AOS: What about your involvement in the student sit-in at Hornsey College of Art in May 1968?
KG: I was a governor of the college and had resigned in 1967 – before the sit-in – because, like the students, I disliked the way the course was being run. The students asked me to join them, so I agreed. I was there on the first night of the sit-in, on the platform. I felt very embarrassed because I didn’t think I belonged there: I wasn’t a teacher, I was a retired governor, that’s all. But I became a sort of friend of the sit-in. I went to quite a number of their seminars, and to one very notable seminar with Nikolaus Pevsner as the invited guest.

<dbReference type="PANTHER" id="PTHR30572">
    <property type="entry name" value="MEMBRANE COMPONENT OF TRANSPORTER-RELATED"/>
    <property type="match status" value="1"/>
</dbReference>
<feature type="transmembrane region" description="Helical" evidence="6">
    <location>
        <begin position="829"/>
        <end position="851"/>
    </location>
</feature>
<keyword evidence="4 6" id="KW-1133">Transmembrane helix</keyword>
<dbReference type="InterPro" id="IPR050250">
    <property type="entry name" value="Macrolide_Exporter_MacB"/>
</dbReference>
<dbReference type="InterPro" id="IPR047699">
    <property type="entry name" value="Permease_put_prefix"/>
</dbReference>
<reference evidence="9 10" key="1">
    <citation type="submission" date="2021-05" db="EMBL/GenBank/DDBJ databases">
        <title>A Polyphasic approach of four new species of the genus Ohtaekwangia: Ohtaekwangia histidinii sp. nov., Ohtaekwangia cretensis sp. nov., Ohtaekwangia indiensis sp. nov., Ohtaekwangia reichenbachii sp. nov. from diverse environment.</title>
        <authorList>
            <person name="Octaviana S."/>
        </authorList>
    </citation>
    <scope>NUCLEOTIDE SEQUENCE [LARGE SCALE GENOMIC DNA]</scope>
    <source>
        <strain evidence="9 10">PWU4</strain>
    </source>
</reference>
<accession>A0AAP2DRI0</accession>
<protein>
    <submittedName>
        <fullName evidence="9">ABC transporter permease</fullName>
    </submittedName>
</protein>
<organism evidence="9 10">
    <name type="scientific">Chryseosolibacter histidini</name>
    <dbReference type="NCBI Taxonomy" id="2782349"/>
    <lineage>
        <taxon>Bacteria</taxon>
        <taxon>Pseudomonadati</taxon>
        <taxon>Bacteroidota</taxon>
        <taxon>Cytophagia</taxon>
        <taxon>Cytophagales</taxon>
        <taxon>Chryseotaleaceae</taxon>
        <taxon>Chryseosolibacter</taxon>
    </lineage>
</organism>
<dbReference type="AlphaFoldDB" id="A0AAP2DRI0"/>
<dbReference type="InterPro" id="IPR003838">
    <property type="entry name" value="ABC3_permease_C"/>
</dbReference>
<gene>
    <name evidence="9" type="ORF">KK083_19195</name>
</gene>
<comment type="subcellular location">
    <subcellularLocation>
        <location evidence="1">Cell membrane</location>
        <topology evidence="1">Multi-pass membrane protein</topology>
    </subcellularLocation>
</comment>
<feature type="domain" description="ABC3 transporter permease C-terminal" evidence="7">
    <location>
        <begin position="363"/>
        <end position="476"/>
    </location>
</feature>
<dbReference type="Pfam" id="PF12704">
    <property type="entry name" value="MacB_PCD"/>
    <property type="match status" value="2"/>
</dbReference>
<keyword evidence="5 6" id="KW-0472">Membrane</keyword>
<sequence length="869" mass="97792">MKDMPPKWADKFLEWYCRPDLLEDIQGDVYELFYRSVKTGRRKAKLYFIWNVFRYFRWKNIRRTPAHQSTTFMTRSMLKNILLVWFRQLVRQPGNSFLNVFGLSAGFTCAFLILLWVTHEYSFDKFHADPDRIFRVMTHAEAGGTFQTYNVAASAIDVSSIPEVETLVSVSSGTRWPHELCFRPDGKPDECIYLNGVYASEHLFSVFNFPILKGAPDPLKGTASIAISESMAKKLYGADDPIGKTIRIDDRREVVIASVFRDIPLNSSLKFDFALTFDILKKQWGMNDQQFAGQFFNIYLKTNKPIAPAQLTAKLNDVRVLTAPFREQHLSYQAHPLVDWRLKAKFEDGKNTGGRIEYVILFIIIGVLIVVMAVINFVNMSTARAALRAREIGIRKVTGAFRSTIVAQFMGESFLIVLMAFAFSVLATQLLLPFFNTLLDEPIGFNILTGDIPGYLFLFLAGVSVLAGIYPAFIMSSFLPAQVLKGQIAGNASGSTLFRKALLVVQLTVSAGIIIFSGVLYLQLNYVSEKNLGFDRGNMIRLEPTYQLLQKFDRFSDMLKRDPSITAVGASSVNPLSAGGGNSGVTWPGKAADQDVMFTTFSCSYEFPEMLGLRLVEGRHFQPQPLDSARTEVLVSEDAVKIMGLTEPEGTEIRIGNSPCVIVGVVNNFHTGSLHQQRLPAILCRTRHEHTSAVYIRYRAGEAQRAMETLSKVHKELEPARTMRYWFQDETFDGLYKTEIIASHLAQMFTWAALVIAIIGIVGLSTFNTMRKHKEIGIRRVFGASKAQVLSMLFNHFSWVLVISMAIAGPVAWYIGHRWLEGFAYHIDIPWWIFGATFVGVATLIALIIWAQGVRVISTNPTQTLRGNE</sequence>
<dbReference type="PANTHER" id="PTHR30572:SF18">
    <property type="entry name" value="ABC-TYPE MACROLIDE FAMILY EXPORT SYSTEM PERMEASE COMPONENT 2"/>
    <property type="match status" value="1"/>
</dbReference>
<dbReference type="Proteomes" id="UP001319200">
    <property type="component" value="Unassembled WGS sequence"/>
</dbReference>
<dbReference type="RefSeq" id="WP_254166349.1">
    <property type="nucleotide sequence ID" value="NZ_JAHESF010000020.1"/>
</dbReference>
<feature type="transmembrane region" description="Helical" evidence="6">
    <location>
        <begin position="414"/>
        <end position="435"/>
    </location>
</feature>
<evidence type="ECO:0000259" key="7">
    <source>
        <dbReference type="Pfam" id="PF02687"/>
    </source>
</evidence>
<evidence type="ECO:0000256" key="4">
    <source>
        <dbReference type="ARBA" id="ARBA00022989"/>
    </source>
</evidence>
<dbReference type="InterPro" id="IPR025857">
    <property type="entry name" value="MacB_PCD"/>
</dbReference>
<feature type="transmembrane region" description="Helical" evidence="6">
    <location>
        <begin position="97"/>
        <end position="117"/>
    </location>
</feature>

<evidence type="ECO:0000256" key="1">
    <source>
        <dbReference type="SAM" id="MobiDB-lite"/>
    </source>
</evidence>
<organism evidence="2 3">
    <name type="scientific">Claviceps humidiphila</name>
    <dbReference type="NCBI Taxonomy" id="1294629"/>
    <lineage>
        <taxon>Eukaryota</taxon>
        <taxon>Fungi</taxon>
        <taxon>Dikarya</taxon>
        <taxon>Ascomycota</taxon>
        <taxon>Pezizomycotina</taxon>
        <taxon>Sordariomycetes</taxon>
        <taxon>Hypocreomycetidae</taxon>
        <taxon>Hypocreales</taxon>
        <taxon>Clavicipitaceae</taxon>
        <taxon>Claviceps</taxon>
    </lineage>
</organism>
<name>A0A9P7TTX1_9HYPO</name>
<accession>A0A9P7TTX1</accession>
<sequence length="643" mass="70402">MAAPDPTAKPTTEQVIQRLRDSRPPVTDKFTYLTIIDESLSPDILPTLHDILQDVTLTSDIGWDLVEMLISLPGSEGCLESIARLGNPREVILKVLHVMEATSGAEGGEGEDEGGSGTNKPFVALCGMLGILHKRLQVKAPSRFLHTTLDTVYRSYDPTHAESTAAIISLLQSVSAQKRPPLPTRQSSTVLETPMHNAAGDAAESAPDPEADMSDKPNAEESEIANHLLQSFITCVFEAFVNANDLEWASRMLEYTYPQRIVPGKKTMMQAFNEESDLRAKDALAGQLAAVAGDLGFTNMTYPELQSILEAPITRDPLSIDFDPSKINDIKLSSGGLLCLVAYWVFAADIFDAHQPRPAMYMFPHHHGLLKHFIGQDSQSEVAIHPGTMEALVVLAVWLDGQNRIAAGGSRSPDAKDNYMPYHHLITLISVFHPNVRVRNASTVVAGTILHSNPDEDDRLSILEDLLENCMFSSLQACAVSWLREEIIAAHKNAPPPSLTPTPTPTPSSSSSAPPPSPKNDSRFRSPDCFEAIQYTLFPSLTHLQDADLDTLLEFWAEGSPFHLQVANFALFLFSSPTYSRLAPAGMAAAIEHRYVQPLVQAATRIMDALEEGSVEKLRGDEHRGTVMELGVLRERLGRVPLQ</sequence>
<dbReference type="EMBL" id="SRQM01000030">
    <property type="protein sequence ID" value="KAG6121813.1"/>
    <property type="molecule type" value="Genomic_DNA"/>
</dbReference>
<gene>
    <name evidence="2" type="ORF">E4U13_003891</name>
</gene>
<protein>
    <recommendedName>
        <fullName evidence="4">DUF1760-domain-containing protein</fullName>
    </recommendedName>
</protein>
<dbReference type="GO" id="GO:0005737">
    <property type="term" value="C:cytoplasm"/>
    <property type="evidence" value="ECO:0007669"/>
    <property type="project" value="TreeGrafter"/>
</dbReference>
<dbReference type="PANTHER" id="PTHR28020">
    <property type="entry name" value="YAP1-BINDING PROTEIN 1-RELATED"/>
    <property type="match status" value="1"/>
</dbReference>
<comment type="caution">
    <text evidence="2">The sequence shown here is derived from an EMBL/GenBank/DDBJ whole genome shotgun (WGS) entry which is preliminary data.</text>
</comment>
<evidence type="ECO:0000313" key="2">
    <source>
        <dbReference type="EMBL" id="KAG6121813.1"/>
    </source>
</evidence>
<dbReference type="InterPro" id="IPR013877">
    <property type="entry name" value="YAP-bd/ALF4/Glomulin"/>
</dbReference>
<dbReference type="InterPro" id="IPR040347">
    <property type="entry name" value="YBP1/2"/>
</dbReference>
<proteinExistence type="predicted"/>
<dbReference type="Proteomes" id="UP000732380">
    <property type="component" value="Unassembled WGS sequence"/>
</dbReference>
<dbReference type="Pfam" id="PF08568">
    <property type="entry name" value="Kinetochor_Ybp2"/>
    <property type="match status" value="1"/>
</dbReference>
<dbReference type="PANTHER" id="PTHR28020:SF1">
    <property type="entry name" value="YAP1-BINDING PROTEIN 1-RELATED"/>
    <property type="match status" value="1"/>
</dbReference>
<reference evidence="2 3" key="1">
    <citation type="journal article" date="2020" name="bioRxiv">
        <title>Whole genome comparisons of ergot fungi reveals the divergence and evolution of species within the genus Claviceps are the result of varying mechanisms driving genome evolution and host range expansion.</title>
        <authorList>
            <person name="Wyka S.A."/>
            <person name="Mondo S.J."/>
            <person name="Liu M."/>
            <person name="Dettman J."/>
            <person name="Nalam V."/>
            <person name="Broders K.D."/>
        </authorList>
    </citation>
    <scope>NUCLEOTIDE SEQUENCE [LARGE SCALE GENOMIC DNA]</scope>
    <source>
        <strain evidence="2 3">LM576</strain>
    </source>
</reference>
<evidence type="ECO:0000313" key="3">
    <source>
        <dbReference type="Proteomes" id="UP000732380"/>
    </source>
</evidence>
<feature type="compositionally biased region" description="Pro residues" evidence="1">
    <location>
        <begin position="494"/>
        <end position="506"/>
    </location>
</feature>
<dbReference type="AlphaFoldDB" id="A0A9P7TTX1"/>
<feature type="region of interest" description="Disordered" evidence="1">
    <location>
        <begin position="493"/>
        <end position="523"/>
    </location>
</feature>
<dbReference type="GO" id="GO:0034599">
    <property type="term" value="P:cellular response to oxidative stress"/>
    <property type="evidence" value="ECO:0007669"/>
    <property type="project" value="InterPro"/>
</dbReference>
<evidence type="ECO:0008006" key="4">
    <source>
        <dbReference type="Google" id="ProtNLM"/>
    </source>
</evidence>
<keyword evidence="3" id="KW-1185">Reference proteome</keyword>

AOS: You seemed to participate at a lot of design conferences during this time, both in the UK and internationally.
KG: I wasn’t a great conference-hunter at all, but I was sometimes asked to do a paper. The first one of any significance was in 1967, in New York – my first visit to the United States – a conference on the theme of “Design for Survival”. My contribution was called “Here are some things we must do”, an echo of a very serious lecture by Lenin called “What is to be done”, and there were quite a few Marxist quotations in my piece as well! Well, that was quite fun.
AOS: Is it true that that you fired a starting pistol in one of your lectures in the 1960s?